When the first sliver of the new moon appears, 'rosh khodesh', literally "head of the month," is celebrated. Last Friday night marked the first day of the month of Elul, which is an incredibly important month in the Hebrew calendar. It is the last month before Rosh Hashana, the Jewish New Year, which is the moment when all are judged on the deeds of the past year, and their fates for the new year are inscribed in the Book of Life. Therefore, the month of Elul is a time of great repentance and reflection for Jews worldwide. In addition to preparing spiritually, Jews also prepare physically, cooking and decorating homes to celebrate the holiday, which is ushered in with a large festive meal. This feast includes a symbolic collection of foods which represent the hopes for the new year. Chief among them is the dish of "apples and honey". According to tradition, the apple symbolizes the garden of Eden, and the honey expresses both the wish for a "sweet New Year" and the bounty of the Land of Israel, known as the land of "milk and honey." There is no honey as sweet as honey from the Holy Land!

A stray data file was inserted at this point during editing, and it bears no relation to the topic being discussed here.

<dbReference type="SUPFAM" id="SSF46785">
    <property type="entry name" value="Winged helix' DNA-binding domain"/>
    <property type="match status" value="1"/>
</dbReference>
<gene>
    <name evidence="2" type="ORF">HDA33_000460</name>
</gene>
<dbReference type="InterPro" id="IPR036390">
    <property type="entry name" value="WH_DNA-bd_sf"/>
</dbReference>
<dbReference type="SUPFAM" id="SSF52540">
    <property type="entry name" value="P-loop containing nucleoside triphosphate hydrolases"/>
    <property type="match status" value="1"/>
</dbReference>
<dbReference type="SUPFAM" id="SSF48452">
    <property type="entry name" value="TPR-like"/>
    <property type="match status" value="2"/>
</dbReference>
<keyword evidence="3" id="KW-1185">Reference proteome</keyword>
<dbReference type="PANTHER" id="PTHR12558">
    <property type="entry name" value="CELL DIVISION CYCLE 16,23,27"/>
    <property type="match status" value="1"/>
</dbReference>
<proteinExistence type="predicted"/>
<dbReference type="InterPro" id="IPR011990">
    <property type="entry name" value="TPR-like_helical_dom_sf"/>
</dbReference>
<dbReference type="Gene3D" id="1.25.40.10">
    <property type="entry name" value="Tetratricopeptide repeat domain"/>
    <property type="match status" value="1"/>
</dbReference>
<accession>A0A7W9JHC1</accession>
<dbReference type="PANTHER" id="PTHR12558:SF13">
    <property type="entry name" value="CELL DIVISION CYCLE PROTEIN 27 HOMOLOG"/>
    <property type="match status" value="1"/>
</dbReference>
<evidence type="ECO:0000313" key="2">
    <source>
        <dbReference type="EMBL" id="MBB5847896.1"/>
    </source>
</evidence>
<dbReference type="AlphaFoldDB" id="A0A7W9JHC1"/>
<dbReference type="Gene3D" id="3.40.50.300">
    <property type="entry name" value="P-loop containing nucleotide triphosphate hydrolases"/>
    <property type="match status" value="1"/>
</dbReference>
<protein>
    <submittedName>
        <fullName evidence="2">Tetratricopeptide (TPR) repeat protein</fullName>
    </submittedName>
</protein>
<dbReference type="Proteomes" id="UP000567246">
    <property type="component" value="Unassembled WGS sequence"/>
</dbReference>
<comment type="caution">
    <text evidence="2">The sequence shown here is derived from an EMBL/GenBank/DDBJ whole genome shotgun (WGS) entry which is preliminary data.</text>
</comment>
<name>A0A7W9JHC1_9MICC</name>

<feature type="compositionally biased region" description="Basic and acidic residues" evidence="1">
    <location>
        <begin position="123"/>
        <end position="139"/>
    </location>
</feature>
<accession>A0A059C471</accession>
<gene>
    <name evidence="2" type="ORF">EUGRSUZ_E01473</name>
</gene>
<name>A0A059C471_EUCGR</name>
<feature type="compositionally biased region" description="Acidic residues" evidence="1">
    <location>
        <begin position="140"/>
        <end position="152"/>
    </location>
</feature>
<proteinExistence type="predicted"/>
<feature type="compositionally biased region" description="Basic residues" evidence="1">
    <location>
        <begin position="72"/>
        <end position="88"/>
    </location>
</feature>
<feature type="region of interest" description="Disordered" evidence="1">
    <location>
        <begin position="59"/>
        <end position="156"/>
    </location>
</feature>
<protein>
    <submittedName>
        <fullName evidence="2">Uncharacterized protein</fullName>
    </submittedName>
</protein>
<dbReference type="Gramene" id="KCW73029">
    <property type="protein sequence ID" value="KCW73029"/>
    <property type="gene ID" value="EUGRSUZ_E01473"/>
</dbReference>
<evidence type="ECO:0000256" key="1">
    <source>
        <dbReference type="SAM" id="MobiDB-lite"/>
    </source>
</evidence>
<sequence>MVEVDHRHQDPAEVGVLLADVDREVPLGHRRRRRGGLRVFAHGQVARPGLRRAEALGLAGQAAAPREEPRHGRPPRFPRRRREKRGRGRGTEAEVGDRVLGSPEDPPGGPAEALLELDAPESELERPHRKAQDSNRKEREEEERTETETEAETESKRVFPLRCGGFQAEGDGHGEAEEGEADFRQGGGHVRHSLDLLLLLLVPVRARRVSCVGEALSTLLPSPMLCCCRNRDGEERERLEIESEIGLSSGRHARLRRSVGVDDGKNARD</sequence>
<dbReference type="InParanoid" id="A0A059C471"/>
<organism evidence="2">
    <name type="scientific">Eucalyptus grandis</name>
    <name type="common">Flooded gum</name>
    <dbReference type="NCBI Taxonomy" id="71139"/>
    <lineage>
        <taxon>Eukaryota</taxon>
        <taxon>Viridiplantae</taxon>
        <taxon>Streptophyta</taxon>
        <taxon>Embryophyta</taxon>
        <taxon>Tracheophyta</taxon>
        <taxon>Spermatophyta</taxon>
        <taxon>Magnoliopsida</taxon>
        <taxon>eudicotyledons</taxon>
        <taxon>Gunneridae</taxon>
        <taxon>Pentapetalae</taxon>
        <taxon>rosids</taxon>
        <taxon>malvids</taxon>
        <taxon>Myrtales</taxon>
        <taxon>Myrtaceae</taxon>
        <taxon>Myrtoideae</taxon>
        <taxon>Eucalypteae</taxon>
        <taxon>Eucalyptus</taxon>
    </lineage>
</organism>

DON'T MISS this fantastically fun "Rosh Hashana" version of Shakira's iconic "This Time For Africa". The Fountainheads are one of the best-known young Jewish music groups today, and this video does not disappoint as we watch people all over Israel singing out the joy of the New Year and practicing dipping apples in honey!
For the Jewish nation, thousands of years have been spent in counting down to a time period that will ultimately usher in the final redemption. A special clock, known as the Messiah clock, has been counting down the final arrival of the Messiah for the last 200 years, giving hope and inspiration to generations of Jews during turbulent times.
On July 4, 1976, a team of Israeli commandos stormed Entebbe airport. Their leader was thirty-year-old Lieutenant-Colonel Jonathan (Yoni) Netanyhu. Their mission was to free 106 hostages held by international terrorists. An hour later, the hostages were safely on their way home, and Yoni had fallen in the battle for their lives. His legend was born that day. This book, containing his eloquent, passionate, revealing letters, gives a glimpse into the mind of a modern-day Israeli warrior and honors his sacrifice for the Land of Israel.
Hello Rabbi Tuly, I am from Oklahoma in the U.S. and I am truly enjoying reading your newsletter Jerusalem365. Jerusalem has a special place in my heart (Psalm 122:6 “Pray for the peace of Jerusalem: “May they prosper who love you”). My wife and I toured the Holy Land in 2011 with our church group, and I cannot express in words the love I have for Israel and Jerusalem. May the Lord bless you and your ministry as you keep us informed of what’s going on in Jerusalem and the Holy Land. Ted Naman